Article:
• Protesters are seen during a rally outside the Rio Tinto office in Perth. (AAP)Source: AAP
The Puutu Kunti Kurrama and Pinikura people have lodged their submission to a parliamentary inquiry into the destruction of ancient rock shelters at Juukan Gorge, saying they fear that Aboriginal culture and heritage is undervalued in Australia.
Keira Jenkins

25 Sep 2020 - 3:58 PM  UPDATED 28 Sep 2020 - 5:32 PM

The Puutu Kunti Kurrama and Pinikura Aboriginal Corporation filed a submission on Friday to the committee investigating the mining blasts that destroyed two 46,000-year-old Aboriginal rock shelters in May.

The submission to the Joint Standing Committee on Northern Australia detailed the significance of the Juukan Gorge area to the Puutu Kunti Kurrama and Pinikura (PKKP) people, as well as their concerns about Rio Tinto’s actions in the lead-up to the blasts.

It comes just weeks after the committee announced it would defer indefinitely a planned site visit to Juukan Gorge due to coronavirus travel restrictions.

PKKP Aboriginal Corporation chair John Ashburton said the submission relays how the destruction at Juukan Gorge has impacted the PKKP people.

“We hope our submission provides a better understanding of our position in relation to the desecration of the Juukan Gorge sites and how this tragedy has deeply affected us,” he said.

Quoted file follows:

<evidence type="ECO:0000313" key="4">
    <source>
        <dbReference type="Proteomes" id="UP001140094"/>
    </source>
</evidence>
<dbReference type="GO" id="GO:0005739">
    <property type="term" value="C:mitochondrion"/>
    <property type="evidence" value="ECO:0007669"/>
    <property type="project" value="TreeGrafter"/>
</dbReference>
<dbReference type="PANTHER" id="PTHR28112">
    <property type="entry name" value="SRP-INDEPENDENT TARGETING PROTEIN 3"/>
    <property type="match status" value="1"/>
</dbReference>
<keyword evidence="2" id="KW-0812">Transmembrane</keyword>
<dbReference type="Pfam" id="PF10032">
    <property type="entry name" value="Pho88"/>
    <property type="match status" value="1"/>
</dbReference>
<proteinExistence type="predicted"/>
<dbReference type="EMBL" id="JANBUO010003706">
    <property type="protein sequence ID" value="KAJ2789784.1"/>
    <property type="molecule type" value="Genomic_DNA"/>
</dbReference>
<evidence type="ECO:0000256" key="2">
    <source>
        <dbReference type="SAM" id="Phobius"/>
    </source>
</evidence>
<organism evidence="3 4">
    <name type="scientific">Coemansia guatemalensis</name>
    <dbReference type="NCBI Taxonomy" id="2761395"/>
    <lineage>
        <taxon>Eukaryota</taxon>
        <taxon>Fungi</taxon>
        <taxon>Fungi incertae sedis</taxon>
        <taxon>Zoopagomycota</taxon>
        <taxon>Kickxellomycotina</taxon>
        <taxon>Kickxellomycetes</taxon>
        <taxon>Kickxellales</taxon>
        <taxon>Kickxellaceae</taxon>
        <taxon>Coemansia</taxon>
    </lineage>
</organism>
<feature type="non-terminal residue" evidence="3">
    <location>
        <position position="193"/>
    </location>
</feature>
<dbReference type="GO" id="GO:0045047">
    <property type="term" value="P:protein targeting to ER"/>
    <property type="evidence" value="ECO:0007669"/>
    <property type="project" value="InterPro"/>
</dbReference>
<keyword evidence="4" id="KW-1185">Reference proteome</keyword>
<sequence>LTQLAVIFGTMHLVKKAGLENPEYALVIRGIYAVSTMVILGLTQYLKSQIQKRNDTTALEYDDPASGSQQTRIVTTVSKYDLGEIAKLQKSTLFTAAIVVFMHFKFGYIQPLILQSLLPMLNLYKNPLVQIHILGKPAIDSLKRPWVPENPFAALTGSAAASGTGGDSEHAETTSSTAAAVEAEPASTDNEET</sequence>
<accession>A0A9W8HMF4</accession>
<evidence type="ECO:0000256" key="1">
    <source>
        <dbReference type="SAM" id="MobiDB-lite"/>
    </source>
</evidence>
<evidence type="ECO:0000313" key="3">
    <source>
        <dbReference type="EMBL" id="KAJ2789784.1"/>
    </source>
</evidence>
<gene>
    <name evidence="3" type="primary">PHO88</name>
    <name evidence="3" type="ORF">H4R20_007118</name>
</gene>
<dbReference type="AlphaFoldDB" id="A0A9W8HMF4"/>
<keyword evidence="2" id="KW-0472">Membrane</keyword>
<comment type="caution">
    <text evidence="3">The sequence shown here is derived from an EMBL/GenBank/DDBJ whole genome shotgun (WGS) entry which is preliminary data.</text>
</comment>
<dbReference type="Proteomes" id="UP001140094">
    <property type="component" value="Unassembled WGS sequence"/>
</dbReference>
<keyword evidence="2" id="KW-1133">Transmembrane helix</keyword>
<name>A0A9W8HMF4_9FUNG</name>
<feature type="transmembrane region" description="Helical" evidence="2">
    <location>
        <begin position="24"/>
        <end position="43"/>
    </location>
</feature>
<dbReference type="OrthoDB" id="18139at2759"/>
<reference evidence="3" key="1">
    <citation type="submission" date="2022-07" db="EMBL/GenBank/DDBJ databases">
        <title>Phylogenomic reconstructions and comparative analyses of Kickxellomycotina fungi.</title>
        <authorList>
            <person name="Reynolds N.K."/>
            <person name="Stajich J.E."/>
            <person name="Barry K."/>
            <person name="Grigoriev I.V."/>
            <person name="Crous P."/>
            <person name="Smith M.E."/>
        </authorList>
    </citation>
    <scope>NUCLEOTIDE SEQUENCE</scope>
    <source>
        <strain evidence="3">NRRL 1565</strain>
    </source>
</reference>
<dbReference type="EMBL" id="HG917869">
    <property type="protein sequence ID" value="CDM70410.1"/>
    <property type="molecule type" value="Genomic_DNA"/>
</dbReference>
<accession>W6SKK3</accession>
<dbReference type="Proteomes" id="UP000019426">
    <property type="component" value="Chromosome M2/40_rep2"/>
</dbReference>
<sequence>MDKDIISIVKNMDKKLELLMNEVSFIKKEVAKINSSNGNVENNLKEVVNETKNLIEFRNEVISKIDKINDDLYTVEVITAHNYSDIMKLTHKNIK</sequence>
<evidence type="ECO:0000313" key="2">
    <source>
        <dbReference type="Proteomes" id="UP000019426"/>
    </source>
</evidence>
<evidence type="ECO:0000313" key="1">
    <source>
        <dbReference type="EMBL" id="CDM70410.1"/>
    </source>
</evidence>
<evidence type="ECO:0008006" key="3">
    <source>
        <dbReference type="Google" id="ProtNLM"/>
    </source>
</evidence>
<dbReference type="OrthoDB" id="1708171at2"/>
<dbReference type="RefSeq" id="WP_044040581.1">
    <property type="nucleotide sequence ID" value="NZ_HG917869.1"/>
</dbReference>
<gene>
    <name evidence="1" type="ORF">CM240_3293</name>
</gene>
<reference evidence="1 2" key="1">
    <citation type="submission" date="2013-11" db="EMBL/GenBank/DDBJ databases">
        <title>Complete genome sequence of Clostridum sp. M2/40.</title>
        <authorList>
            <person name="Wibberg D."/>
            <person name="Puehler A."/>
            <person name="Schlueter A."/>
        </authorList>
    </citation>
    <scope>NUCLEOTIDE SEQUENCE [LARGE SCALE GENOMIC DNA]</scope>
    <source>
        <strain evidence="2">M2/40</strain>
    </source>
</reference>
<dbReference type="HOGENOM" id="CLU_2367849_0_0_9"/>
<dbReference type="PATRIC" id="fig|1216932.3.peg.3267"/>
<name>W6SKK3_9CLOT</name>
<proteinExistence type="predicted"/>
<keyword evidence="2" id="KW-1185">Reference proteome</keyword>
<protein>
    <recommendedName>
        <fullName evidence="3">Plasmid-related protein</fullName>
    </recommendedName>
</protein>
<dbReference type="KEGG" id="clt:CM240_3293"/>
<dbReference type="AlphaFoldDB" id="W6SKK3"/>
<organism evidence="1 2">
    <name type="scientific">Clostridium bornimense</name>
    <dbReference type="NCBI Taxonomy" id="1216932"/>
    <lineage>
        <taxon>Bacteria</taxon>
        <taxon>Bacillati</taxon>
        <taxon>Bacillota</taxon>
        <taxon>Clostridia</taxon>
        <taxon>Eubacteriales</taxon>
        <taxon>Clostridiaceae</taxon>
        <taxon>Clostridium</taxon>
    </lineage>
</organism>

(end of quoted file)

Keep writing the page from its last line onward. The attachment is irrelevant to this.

“We believe it will provide some clarity about the events leading up to this shocking act of corporate vandalism to our very sacred site, as well as countering some of the information presented by Rio Tinto, which in our view is, at best, incomplete."

The submission from the PKKP outlines questions surrounding the actions of the mining giant after the Traditional Owners raised the alarm about the threat to cultural heritage if the blast went ahead.

They say Rio Tinto could have done more to avoid the destruction of the rock shelters.

The submission says the PKKP believe that the WA Government could have done more to avoid the destruction of the Juukan Gorge rock shelters.

It also outlines fears that Indigenous culture and heritage is undervalued in Australia and the world.

Mr Ashburton said the PKKP people appreciate the gravity in which the matter was being handled.

“We hope this inquiry assists us all in our healing and will pave the way for more open and constructive interactions between ourselves, Rio Tinto and the resources sector as a whole, not only for our people in the Pilbara but others right across Australia,” he said.

“We are driven in our conviction that a tragedy like this should never happen again.”

The Federal Parliament inquiry is due to report by December 9.

Yinhawangka Aboriginal Corporation trying to prevent destruction of 124 sites in Rio Tinto's path
The Yinhawangka Aboriginal Corporation has told the inquiry into Rio Tinto's destruction of ancient rock shelters at Juukan Gorge they are trying to prevent the mining giant from destroying 124 heritage sites on their Country.